Eagles and bats can fly up to 125 and 200 miles without stopping, while parrots can fly for 230 miles, not including gliding flight. However, parrots are vulnerable to the speed and agility of raptors.
Their intelligence resulted in superior survival tactics, allowing parrots to live longer than other birds.
Do Parrots Live Longer in Captivity or The Wild?
Most estimates of how long parrots live in the wild are based on outdated studies, and these are from a time when the environment was different from now. So, the answer to this question is uncertain.
How Parrots Live Better In The Wild
Some avian experts believe that parrots are better off living in the wild for these reasons:
According to the University of Veterinary Medicine, social isolation shortens the lifespan of African greys.
Wild parrots live in groups, so they’re highly social and dislike isolation. While many bird owners have more than one parrot companion, most parrots are kept alone.
Parrots are energetic and require social interaction. First-time owners who get several parrots discover that raising a single bird can be challenging. So, they often return the others and keep one parrot.
Parrots enjoy the company of humans. However, we must consider that owners believe that parrots are like any other pet and leave their parrots alone for most of the day.
This results in poor socialization and stress, shortening the lifespan of parrots.
Wild parrots have a varied diet, especially those who’ve found prosperous land. This diet includes fruit and vegetables, which are natural antioxidants that enable parrots to reduce oxidative stress.
Pellets can’t replace the diet that parrots can get in the wild. Many pellet brands advertise themselves as providing a complete diet, but this isn’t the case, as parrots need other foods.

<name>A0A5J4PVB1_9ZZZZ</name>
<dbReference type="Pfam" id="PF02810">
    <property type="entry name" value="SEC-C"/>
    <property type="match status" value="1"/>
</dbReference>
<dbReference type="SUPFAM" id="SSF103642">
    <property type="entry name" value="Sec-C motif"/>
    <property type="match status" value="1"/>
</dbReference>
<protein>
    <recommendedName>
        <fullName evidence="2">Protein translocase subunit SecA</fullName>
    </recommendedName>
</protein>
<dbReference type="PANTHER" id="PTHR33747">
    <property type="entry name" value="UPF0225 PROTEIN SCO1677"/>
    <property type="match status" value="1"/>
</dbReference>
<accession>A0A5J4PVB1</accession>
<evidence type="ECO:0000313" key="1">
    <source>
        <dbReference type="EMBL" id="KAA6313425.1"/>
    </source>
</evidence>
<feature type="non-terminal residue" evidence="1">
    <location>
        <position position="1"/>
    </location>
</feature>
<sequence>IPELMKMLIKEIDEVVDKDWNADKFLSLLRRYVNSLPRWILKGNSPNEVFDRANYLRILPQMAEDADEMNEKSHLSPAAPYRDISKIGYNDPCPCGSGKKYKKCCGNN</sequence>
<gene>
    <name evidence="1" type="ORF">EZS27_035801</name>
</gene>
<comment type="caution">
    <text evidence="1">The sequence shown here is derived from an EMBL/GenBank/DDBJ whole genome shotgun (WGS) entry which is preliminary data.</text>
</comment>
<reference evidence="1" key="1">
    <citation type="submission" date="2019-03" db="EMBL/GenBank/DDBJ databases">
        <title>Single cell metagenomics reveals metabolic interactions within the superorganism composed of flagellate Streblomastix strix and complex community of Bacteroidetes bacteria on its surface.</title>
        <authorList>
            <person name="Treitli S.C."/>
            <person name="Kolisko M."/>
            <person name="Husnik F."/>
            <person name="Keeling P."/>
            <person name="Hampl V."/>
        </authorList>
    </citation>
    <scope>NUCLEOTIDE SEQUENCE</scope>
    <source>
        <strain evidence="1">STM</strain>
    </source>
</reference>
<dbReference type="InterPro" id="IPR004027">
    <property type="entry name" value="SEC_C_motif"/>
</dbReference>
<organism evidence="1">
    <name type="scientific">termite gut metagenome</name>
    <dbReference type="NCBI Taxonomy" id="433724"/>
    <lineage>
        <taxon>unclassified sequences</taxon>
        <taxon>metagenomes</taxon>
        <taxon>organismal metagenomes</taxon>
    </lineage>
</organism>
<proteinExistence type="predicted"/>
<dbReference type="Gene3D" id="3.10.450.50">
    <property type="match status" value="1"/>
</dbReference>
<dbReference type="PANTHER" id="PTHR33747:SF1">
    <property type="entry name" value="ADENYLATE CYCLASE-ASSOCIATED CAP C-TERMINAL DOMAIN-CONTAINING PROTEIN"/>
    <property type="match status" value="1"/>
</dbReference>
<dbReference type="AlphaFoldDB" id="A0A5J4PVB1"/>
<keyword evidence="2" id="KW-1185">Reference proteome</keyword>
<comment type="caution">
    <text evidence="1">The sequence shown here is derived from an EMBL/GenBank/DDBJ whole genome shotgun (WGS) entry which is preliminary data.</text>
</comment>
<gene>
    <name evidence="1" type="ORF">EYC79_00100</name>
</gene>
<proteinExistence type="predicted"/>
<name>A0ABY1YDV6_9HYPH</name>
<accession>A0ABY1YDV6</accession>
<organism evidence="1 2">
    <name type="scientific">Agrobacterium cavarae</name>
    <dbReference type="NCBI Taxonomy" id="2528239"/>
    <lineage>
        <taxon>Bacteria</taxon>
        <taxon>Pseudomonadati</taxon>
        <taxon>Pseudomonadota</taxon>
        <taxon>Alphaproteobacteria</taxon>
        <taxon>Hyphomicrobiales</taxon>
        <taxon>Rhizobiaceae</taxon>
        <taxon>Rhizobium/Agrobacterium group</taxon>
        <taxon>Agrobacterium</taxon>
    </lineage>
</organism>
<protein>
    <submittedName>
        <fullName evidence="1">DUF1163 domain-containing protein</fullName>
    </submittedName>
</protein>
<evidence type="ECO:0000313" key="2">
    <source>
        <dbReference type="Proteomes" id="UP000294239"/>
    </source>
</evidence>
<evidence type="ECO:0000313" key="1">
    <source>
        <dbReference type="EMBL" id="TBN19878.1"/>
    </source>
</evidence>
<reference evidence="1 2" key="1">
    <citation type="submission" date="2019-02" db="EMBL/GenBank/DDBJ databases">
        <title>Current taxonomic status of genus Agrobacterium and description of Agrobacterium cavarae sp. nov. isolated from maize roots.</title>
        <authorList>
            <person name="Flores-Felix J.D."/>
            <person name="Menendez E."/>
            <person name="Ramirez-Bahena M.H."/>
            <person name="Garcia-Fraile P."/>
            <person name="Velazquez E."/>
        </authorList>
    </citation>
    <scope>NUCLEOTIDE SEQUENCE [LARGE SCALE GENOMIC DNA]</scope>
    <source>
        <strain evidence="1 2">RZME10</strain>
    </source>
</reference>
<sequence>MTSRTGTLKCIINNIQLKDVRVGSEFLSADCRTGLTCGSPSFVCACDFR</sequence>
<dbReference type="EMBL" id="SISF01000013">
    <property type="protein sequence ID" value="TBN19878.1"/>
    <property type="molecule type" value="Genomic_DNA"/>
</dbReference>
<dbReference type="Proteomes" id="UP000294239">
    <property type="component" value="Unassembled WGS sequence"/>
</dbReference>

Parrots are preyed on by many animals, such as snakes, bats, jaguars, monkeys, and hawks.
They must be on high alert when detecting sudden noises and movements. Stress due to sudden movements, noises, and flashing lights can harm a parrot’s health.
No living being is mentally equipped to be stressed for long periods. Unfortunately, parts of human life can disrupt a parrot’s mental state, including the following:
- Vacuum cleaners
- Blow dryers
- TV and radio
Sudden changes to a parrot’s living environment will increase its stress levels.
Unfortunately, parrots are rehomed regularly. Owners don’t expect to make such commitments when raising and caring for parrots. Some unfortunate parrots may have 7-11 owners in their lifetime.
A life of adversity shapes parrots into survivors. In contrast to domestic pets, wild parrots:
- Get more exercise
- Fight regularly
- Fly long distances
- Encounter dangerous situations
- Cope with extreme weather conditions
This results in wild parrots being stronger and more resilient than those in captivity. Consequently, a pet parrot released into the wild wouldn’t survive.
Do Parrots Live Better In Captivity?
Humans have been keeping parrots as pets since 1504, which has enabled us to study how long parrots can live in captivity. We can also see the benefits that human intervention can provide, which include:
Pet parrots have access to veterinary care that isn’t available to wild birds.
Healthy parrots can survive injuries and illnesses in the great outdoors, but many die. Parrots in captivity don’t have to endure most illnesses and diseases for extended periods, thus extending their life.
There are more dangers associated with the great outdoors than captivity. Due to their popularity as pets, thousands of parrots are smuggled illegally into the U.S., and some die during transit.
The parrots that survive live a life of trauma-induced self-mutilation and destructive behavior.
Also, deforestation and expanding human populations drive wild parrots out of their natural home and into unknown, potentially dangerous territories.
A captive parrot will usually experience fewer hardships than a wild parrot, so they live longer lives.
Less Oxidative Stress
The more active a parrot is and the more food it consumes, the harder its metabolism has to work, increasing the number of free radicals and accelerating the aging process.
The activity that takes the greatest toll on female parrots is reproduction. So, discouraging breeding behavior in captive parrots is common practice among casual bird owners.
Parrots are smart and enjoy playful behaviors like many other intelligent animals.
Wild parrots play with each other and have a lot of fun doing so. However, it’s nothing compared to the brain-stimulating games pet parrots can engage in with humans, including:
The increased brain activity and enjoyment reduce stress, increasing their life expectancy.
How Long Will My Parrot Live?
The lifespan of a parrot will depend on the following factors:
- Overall health
- Level of care
- Quality of food
- Dietary diversity
Parrots are clever animals that have evolved to live, in some cases, almost as long as humans. The larger the parrot, the longer its average life expectancy.